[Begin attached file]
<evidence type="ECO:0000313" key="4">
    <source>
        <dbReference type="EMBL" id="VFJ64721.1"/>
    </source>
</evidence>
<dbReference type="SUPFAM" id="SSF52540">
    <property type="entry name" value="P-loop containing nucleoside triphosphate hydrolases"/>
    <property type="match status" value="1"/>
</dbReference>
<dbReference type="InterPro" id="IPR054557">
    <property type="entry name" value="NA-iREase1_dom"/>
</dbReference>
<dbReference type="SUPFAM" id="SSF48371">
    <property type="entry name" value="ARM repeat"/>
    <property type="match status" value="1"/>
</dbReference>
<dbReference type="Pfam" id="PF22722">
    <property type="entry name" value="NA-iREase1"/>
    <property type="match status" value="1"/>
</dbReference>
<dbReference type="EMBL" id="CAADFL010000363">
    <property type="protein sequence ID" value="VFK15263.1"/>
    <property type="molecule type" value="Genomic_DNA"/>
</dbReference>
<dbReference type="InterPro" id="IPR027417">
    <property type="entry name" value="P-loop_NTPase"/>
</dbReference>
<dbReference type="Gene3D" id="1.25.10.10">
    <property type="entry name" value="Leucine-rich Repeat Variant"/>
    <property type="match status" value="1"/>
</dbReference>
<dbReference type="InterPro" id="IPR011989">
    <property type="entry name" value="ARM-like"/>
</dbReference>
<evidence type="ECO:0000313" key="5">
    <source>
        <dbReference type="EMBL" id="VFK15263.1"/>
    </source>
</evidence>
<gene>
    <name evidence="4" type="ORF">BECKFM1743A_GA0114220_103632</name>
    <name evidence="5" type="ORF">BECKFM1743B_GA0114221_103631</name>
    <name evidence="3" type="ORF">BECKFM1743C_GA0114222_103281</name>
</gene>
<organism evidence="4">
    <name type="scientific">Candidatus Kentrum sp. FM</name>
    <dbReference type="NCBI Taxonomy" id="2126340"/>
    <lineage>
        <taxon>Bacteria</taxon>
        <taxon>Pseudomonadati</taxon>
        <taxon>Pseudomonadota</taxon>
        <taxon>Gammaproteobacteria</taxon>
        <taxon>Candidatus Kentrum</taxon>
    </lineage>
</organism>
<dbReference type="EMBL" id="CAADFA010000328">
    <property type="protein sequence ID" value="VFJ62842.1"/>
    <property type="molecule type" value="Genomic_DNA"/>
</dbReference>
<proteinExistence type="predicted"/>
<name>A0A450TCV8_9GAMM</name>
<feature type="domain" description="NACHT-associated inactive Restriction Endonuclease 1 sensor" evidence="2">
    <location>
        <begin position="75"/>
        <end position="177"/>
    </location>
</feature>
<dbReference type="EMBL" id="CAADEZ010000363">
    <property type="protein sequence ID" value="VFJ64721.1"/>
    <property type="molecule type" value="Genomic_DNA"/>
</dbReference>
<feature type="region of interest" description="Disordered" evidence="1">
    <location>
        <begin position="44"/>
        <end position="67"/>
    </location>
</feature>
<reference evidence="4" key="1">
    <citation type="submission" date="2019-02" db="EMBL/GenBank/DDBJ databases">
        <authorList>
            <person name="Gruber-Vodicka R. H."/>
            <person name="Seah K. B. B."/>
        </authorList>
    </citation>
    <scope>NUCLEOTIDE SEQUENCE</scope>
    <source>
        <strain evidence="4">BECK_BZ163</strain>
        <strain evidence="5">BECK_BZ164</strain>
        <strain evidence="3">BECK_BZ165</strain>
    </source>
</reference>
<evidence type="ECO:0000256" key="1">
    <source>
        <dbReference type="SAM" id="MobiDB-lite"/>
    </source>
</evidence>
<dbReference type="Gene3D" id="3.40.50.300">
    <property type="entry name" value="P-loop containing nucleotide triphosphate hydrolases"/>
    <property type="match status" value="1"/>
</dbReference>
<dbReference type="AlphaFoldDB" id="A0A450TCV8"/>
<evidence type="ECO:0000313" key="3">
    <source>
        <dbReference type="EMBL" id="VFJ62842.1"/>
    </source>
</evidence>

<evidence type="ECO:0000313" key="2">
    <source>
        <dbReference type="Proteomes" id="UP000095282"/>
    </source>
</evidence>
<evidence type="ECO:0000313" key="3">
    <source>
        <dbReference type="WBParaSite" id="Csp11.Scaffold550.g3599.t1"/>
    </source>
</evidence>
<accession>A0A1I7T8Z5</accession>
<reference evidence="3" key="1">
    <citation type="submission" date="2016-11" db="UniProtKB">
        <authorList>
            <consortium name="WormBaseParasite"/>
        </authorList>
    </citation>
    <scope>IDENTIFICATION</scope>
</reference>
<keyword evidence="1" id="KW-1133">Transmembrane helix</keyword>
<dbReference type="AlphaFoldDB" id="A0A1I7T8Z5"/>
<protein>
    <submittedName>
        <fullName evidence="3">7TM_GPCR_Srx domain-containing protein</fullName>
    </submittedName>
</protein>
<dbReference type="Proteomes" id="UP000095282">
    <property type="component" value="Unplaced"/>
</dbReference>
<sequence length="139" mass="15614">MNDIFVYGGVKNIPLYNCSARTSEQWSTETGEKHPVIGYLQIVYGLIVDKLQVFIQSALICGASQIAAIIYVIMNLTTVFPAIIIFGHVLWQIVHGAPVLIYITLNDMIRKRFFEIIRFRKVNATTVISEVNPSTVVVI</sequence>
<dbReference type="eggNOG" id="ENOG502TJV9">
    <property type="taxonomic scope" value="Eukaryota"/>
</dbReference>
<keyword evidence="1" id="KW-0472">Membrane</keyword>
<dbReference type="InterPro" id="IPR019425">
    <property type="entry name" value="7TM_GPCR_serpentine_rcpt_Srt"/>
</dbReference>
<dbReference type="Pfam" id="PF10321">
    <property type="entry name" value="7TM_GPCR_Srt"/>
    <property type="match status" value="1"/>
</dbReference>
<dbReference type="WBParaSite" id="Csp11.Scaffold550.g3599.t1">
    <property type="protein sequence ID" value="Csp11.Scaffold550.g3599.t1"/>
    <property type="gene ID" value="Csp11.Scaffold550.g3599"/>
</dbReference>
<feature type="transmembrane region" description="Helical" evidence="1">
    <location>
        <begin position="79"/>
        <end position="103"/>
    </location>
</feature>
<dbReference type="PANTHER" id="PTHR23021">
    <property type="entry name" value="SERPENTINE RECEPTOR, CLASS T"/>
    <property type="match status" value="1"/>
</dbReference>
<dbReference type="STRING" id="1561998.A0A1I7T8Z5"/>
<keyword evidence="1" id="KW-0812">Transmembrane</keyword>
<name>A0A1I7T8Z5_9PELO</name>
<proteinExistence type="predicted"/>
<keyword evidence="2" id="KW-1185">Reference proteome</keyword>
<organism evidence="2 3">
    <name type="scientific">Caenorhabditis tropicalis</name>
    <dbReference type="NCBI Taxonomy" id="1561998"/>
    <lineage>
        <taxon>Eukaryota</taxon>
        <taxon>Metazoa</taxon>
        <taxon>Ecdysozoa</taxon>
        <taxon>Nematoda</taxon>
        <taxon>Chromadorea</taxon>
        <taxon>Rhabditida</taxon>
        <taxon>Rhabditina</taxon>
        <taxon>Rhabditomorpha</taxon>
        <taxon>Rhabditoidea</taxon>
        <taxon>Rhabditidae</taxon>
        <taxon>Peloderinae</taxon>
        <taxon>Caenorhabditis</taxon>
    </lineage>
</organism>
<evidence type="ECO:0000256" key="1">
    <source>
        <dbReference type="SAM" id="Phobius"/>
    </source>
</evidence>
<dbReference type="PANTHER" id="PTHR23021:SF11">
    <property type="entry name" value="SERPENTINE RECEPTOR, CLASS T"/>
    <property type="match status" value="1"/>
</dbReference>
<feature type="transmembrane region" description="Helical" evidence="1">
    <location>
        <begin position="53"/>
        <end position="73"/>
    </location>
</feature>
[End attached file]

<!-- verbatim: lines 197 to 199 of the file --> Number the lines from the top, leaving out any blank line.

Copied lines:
        <end position="73"/>
    </location>
</feature>